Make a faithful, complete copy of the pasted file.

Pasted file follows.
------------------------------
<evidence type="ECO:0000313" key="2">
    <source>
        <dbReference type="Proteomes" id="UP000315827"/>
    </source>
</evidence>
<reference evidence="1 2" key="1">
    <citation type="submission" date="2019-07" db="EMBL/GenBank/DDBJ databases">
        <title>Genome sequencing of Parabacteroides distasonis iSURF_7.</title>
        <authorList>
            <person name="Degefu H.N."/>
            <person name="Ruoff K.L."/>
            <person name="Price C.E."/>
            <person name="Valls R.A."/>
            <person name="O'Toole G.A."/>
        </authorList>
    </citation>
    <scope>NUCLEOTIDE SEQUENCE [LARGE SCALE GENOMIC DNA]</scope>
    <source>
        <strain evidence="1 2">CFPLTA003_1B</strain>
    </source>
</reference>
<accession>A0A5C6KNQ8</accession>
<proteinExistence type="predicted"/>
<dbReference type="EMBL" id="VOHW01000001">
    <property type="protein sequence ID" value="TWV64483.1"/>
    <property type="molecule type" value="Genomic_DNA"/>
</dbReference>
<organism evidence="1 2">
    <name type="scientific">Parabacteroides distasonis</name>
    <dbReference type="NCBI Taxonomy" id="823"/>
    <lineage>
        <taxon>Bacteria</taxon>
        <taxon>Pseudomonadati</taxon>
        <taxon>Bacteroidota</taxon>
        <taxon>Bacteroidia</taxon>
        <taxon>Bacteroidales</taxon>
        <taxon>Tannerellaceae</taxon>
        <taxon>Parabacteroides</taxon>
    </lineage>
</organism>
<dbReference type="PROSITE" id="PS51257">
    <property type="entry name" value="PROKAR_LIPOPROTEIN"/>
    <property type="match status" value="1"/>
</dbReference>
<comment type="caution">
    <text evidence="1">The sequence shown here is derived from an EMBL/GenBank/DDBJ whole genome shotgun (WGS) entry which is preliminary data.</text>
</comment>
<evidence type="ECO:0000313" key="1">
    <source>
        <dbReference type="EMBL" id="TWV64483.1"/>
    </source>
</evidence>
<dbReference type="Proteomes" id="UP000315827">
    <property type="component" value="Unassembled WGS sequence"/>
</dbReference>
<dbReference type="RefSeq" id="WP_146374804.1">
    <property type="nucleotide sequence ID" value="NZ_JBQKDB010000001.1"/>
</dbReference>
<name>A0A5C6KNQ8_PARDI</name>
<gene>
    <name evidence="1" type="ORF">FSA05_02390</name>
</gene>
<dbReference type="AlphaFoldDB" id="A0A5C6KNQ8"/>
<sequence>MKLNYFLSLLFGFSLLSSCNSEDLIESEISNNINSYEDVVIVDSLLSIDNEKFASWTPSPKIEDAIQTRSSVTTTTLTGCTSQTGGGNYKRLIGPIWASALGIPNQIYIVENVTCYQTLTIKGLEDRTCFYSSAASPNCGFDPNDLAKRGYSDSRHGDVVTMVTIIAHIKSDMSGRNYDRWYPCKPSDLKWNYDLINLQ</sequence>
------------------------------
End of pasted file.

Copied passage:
<evidence type="ECO:0000313" key="2">
    <source>
        <dbReference type="Proteomes" id="UP000315827"/>
    </source>
</evidence>
<reference evidence="1 2" key="1">
    <citation type="submission" date="2019-07" db="EMBL/GenBank/DDBJ databases">
        <title>Genome sequencing of Parabacteroides distasonis iSURF_7.</title>
        <authorList>
            <person name="Degefu H.N."/>
            <person name="Ruoff K.L."/>
            <person name="Price C.E."/>
            <person name="Valls R.A."/>
            <person name="O'Toole G.A."/>
        </authorList>
    </citation>
    <scope>NUCLEOTIDE SEQUENCE [LARGE SCALE GENOMIC DNA]</scope>
    <source>
        <strain evidence="1 2">CFPLTA003_1B</strain>
    </source>
</reference>
<accession>A0A5C6KNQ8</accession>
<proteinExistence type="predicted"/>
<dbReference type="EMBL" id="VOHW01000001">
    <property type="protein sequence ID" value="TWV64483.1"/>
    <property type="molecule type" value="Genomic_DNA"/>
</dbReference>
<organism evidence="1 2">
    <name type="scientific">Parabacteroides distasonis</name>
    <dbReference type="NCBI Taxonomy" id="823"/>
    <lineage>
        <taxon>Bacteria</taxon>
        <taxon>Pseudomonadati</taxon>
        <taxon>Bacteroidota</taxon>
        <taxon>Bacteroidia</taxon>
        <taxon>Bacteroidales</taxon>
        <taxon>Tannerellaceae</taxon>
        <taxon>Parabacteroides</taxon>
    </lineage>
</organism>
<dbReference type="PROSITE" id="PS51257">
    <property type="entry name" value="PROKAR_LIPOPROTEIN"/>
    <property type="match status" value="1"/>
</dbReference>
<comment type="caution">
    <text evidence="1">The sequence shown here is derived from an EMBL/GenBank/DDBJ whole genome shotgun (WGS) entry which is preliminary data.</text>
</comment>
<evidence type="ECO:0000313" key="1">
    <source>
        <dbReference type="EMBL" id="TWV64483.1"/>
    </source>
</evidence>
<dbReference type="Proteomes" id="UP000315827">
    <property type="component" value="Unassembled WGS sequence"/>
</dbReference>
<dbReference type="RefSeq" id="WP_146374804.1">
    <property type="nucleotide sequence ID" value="NZ_JBQKDB010000001.1"/>
</dbReference>
<name>A0A5C6KNQ8_PARDI</name>
<gene>
    <name evidence="1" type="ORF">FSA05_02390</name>
</gene>
<dbReference type="AlphaFoldDB" id="A0A5C6KNQ8"/>
<sequence>MKLNYFLSLLFGFSLLSSCNSEDLIESEISNNINSYEDVVIVDSLLSIDNEKFASWTPSPKIEDAIQTRSSVTTTTLTGCTSQTGGGNYKRLIGPIWASALGIPNQIYIVENVTCYQTLTIKGLEDRTCFYSSAASPNCGFDPNDLAKRGYSDSRHGDVVTMVTIIAHIKSDMSGRNYDRWYPCKPSDLKWNYDLINLQ</sequence>